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Independence Numbers Fall

Despite Holiday Travel, Fewer Seats Filled in November

By Bill Brubaker
Washington Post Staff Writer
Tuesday, December 7, 2004; Page E05

Financially ailing Independence Air continues to struggle selling tickets.

The Dulles-based low-fare carrier filled 52 percent of its seats in November, compared with 52.8 percent in October, the airline's parent, Flyi Inc., reported yesterday.

Dulles-based Independence flew with almost half its seats empty last month, parent Flyi Inc. said. (Lawrence Jackson -- AP)

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The average U.S. carrier sells about 70 percent of its seats.

Flyi spokesman Rick DeLisi predicted in an interview Nov. 24 that "November will come in ahead of October" for ticket sales. He based that forecast, at least in part, on what he called a "huge influx of customers traveling with us during the holiday season."

Yesterday, DeLisi said that while Thanksgiving holiday sales were "excellent, the beginning of the month was a little bit softer."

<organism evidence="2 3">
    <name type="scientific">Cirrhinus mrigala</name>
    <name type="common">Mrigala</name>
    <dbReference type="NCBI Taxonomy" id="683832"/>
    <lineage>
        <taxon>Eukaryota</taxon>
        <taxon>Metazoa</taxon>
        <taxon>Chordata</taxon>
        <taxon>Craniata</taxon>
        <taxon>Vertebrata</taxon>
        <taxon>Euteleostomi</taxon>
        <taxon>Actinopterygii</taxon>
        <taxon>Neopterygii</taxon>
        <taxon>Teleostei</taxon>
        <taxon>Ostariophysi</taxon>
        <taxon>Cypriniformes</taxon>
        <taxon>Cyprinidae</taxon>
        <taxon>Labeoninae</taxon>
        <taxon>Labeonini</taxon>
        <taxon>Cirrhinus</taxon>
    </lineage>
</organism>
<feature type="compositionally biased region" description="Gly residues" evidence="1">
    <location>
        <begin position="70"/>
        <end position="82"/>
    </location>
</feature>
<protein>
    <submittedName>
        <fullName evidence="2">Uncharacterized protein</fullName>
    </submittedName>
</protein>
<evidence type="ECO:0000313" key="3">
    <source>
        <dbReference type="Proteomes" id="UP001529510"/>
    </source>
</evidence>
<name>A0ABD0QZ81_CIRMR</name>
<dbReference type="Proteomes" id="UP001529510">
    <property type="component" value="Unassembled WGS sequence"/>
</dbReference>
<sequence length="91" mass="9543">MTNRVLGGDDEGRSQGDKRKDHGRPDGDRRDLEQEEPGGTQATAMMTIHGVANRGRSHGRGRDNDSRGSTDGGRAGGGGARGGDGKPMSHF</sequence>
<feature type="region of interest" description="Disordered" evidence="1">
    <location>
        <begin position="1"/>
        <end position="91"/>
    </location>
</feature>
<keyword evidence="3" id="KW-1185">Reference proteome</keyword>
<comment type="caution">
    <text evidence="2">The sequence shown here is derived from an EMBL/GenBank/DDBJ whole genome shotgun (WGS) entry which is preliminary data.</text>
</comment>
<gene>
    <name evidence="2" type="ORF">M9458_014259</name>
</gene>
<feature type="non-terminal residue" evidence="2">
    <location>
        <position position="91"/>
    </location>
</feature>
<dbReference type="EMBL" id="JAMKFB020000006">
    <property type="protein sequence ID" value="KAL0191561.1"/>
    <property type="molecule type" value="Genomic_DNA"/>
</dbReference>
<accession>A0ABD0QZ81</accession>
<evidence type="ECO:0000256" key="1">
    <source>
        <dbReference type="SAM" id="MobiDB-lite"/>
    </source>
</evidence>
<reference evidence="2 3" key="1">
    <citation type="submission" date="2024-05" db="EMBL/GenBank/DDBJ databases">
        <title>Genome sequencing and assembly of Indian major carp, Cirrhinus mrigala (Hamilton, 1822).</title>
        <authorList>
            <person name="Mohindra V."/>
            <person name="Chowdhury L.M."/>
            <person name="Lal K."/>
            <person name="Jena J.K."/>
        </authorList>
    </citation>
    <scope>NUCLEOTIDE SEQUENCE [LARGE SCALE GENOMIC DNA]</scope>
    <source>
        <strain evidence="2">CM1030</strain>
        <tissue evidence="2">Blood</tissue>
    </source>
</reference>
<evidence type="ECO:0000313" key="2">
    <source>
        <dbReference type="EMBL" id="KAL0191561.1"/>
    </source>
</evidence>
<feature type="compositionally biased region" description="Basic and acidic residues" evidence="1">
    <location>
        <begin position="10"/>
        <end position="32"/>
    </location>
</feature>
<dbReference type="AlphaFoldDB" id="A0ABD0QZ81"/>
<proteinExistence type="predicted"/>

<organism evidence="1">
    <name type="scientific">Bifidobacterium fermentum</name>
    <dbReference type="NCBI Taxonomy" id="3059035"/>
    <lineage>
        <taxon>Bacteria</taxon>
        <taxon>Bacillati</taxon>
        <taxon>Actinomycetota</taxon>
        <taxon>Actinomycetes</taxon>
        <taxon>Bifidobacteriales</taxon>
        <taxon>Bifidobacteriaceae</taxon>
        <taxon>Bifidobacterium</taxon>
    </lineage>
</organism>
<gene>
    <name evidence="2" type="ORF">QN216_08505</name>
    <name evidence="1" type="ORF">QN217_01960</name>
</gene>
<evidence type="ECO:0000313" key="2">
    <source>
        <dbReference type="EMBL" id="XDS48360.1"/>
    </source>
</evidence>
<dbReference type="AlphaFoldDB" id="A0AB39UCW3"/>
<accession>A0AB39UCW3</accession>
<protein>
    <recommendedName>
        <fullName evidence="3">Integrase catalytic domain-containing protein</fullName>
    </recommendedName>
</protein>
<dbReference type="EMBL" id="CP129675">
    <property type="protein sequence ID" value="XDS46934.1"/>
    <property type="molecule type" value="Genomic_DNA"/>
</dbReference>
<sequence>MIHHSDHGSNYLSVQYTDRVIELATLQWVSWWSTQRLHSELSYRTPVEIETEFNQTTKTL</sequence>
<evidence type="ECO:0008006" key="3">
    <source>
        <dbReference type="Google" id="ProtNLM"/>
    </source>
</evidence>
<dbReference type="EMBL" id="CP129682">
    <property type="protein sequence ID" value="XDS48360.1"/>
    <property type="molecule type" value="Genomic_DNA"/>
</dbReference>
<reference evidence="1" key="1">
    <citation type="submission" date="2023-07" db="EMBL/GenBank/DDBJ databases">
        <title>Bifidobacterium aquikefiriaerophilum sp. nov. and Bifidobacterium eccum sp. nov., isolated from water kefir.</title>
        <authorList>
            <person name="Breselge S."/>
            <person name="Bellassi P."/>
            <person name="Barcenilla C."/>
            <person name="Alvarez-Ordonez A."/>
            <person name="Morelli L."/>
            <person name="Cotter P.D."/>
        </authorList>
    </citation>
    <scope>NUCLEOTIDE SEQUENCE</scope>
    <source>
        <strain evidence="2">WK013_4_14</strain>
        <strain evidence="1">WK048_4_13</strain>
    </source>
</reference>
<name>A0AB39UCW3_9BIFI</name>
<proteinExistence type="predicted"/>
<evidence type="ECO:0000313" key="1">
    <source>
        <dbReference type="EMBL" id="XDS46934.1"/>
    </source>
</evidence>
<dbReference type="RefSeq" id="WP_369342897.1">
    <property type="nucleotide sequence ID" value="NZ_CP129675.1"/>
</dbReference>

Flyi reported an $82.7 million loss in the third quarter of this year, partly because it did not sell enough tickets. The company recently said it will file for Chapter 11 bankruptcy protection if it cannot renegotiate $83 million in aircraft lease payments, due in January. Unrelated to those payments, Flyi said it has renegotiated contracts with aircraft manufacturers Airbus and Bombardier.

Some Wall Street analysts have said Flyi can't survive if it doesn't raise its load factor -- industry jargon for the percentage of seats an airline sells.

Yesterday, analyst Raymond Neidl of Calyon Securities Inc., a New York-based investment bank, gave Flyi's stock a "sell" rating.

"We think the possibility of a bankruptcy filing by January is high," Neidl wrote in a research report. ". . . Under bankruptcy, the company could reject a number of leases on its fleet and try to continue with its current business plan but on a smaller, more cautious, basis. However, in bankruptcy, the current stockholders probably would ultimately be wiped out as equity is usually cancelled in an airline bankruptcy."

Asked about Neidl's prediction of a January bankruptcy filing, DeLisi said: "We continue to move forward, addressing our liquidity issues. That's part of the daily work of our senior management team."

Flyi shares closed yesterday at $1.76, down 9.7 percent, or 19 cents, on the Nasdaq Stock Market.

© 2004 The Washington Post Company